Earlier Monday, former Michigan governor John Engler told CNBC that the corporate moves to hike wages show that the market is capable of determining appropriate wages.
"Markets work and there's particularly, I think, today a premium on talent," the president of the Business Roundtable said in a "Squawk Box" interview. "But there is also on the part of companies, I think, a desire to retain their workforce. That was what Aetna said, and Wal-Mart was sort of hinting at the same thing. We want to build our own, grow them and train them."
Wal-Mart announced last week that it would boost pay for a half-million of its employees to $9 an hour by April, $1.75 higher than the national minimum wage. By next February, pay will increase to at least $10 a hour. Last month, Aetna said it would raise base pay to $16 an hour.
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The debate over the minimum wage has been going on since it was instituted in the 1930s, Axelrod noted. It's going to be the main message in the 2016 presidential election, he said.
"Any slogan or any principal that a campaign is boiled down to in 2016 has to be about this issue of wages and the ability to get ahead and respecting that fundamental value," said Axelrod, author of the new book, "Believer: My Forty Years in Politics."
He also thinks 2016 could be the year Hillary Clinton captures the White House. While Obama was the right person for the job when he ran against Clinton, every election cycle is different, Axelrod noted, and is defined by the outgoing president.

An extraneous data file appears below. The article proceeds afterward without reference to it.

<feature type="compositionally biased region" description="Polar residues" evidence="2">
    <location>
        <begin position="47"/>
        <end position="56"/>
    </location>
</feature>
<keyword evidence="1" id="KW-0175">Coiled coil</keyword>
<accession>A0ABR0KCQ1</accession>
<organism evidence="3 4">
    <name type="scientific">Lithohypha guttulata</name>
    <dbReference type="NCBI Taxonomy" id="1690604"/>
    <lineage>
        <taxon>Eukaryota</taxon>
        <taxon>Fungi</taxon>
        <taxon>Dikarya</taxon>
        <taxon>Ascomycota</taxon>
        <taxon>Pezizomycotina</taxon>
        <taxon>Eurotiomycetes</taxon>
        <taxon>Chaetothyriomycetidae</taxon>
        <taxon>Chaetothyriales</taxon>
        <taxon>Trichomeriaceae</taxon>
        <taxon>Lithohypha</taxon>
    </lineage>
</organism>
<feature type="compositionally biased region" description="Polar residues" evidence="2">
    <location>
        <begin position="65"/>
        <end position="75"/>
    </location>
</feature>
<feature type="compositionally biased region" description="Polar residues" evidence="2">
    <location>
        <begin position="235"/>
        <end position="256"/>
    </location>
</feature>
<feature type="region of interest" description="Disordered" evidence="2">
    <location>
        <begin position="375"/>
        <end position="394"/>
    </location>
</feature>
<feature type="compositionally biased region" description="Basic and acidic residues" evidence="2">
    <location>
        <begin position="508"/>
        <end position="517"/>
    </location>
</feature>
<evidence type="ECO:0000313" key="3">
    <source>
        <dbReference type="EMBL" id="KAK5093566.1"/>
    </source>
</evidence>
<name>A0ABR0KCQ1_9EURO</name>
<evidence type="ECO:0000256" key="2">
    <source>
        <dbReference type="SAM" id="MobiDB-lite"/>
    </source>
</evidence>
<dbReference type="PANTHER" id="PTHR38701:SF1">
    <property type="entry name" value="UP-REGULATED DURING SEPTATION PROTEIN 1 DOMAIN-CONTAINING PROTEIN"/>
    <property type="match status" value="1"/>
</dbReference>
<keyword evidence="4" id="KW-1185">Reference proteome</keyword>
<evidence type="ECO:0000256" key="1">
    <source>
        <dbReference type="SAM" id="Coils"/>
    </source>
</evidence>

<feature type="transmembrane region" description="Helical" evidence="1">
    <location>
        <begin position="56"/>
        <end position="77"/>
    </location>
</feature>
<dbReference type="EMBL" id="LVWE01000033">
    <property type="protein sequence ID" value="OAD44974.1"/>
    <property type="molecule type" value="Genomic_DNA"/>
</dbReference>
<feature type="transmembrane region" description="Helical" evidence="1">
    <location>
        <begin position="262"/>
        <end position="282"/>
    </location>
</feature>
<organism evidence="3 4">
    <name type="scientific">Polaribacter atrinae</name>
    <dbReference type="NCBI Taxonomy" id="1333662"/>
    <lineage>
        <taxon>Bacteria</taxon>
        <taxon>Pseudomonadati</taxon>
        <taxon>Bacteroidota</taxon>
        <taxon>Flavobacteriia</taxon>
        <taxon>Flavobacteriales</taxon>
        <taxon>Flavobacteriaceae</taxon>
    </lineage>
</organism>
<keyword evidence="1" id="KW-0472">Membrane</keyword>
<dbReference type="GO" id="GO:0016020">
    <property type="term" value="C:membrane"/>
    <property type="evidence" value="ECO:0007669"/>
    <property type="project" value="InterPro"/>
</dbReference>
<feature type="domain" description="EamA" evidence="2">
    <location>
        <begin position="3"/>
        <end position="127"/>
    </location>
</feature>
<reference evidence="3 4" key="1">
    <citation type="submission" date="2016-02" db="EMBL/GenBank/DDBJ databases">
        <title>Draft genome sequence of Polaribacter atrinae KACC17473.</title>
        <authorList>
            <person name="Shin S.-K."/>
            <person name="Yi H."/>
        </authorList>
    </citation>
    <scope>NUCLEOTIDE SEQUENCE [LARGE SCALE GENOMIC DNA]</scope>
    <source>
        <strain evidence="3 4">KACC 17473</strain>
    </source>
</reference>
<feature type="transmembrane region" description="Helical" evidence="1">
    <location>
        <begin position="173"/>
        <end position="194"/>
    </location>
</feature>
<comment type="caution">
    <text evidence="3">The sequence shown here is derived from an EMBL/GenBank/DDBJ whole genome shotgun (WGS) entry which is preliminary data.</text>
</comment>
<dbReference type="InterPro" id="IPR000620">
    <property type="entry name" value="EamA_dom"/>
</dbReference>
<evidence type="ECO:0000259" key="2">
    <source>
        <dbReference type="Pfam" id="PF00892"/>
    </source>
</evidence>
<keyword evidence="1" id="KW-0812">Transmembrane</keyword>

For example, Obama wanted to change the establishment and was a good counterpoint to President George W. Bush, he said.
"In 2016 people are going to be looking for someone who can manage Washington and who maybe is a little less nuanced than the president is and in that environment, Hillary I think is a much more appealing candidate than perhaps she was in 2008."
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As for Rudy Giuliani, who recently accused Obama of not loving America, Axelrod said he was just clamoring for attention.
"I would write this more off to Mayor Giuliani's desire to be relevant than anything about the president," he said. "I don't know anyone who is more aware of the greatness of America because [Obama's] lived the American dream."